Sunday, April 20, 2014

Gamification versus Game-based learning (GBL)

GBL vs Gamification?  I have been building learning games and building games into learning for decades. Both are game-based learning (GBL).  Both, situate the game as a way to experience and learning key skills – usually action-oriented skills, process flow, or decision-making skills.  On the other hand, gamification is actually about the application of game mechanics to a business purpose and is most frequently used in marketing.  Think market loyalty; often has some great white papers on the use of gamification in marketing.   

Can the corporate learning function use gamification in marketing learning?  Certainly!  However, we now find ourselves in a recursive loop where it get hard to tell what’s GBL and what’s gamification.  Try the following examples; they may clarify (or not).  At least this is how I explain it to myself and my clients.

A new employee in corporate orientation is sent on a “treasure hunt” to gather signatures, take pictures, or bring back artifacts from various departments in the organization.  Is this game-based learning or gamification.  Are they learning anything?  Maybe.  They might be learning where to find information, departments, and resources.  To that degree this treasure hunt is a learning game.  I would contend, however, that the real point of the activity is new employee (customer) loyalty and that find information, departments and resources is more about building employee satisfaction than actual skill-building. (Which doesn’t mean that finding stuff is not a skill – just that skill-building is as disguise in this instance for customer/employee satisfaction,)  However, it works and it is a valuable technique.

This same new employee receives an email from the LMS (a coach or other entity) congratulating them on becoming a new member of the organization and reaching the rank of Apprentice Explorer (or any other rank name you want to substitutes).  Our employee receives a badge icon as Apprentice Explorer along with the request that they enroll in and complete the following three e-learning classes to complete the rank of Explorer 1.  (Implied assumption: another badge will come with the new rank.) The courses cover legal requirements, how to use software, working effectively at XYZ  corp, etc.   This is pure gamification of the learning function.  Game mechanics of awards (badges) and leveling up encourage our new employee to complete essential tasks and provides feedback on whether these tasks have been completed.  Again, those tasks include key skills, but the skills are entirely secondary to the purpose of the leveling up based on task accomplishment (a market loyalty technique for return engagements).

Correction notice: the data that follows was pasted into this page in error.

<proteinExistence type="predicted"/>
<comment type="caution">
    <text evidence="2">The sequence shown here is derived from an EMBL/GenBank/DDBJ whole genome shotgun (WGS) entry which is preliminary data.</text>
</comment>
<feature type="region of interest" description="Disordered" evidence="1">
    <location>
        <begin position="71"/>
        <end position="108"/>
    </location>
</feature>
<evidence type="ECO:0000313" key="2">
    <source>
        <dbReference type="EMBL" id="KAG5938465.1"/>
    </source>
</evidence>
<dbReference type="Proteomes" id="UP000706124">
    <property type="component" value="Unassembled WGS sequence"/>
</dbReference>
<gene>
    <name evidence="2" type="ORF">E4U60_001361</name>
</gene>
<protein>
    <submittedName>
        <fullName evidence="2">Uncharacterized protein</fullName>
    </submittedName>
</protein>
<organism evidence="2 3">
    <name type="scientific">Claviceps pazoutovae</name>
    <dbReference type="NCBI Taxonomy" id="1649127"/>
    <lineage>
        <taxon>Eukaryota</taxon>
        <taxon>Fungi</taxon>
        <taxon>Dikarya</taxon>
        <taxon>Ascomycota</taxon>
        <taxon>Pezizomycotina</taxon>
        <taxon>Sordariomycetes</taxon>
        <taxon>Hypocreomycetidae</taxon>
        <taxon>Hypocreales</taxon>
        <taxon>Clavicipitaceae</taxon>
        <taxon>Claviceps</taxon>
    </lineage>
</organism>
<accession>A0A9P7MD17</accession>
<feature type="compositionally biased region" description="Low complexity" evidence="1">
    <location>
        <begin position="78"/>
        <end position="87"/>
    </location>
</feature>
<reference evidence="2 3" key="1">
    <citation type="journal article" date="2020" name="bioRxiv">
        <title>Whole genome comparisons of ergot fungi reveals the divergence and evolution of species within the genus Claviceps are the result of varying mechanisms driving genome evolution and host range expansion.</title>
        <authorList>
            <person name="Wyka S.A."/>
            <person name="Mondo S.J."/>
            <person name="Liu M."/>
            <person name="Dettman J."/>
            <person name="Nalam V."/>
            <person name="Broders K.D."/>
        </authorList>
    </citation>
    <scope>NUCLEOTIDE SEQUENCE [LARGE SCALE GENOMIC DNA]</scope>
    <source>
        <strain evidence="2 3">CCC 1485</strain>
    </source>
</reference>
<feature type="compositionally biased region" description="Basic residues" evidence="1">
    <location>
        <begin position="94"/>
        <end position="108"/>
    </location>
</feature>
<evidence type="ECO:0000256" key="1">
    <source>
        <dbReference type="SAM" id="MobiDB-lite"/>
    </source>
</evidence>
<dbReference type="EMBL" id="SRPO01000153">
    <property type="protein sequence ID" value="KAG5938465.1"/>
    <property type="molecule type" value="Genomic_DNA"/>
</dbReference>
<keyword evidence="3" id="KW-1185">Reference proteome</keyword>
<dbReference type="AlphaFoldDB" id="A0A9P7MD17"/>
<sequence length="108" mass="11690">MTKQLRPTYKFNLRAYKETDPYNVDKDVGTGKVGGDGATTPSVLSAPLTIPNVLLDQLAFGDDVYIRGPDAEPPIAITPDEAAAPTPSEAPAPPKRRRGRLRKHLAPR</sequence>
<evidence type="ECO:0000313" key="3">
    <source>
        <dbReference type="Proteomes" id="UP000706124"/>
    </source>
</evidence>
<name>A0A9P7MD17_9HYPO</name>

A few months later our new employee attends a workshop on quality assurance and their role in their organization’s interpretation of quality improvement.  The workshop includes a 1-hour game using a board game format to walk learners through the quality process and discover key aspects of that process (what happens when documentation is incomplete, reviews, change initiatives, etc.).   This is pure game-based learning.  The purpose here is build familiarity with the process steps, decisions, and artifacts of quality assurance and to build a common set of expectations for what all employees do as part of corporate quality improvement.  The goal is learning -- building knowledge and skills.  If the learning is fun enough to also build customer (employee) satisfaction, that’s a nice benefit.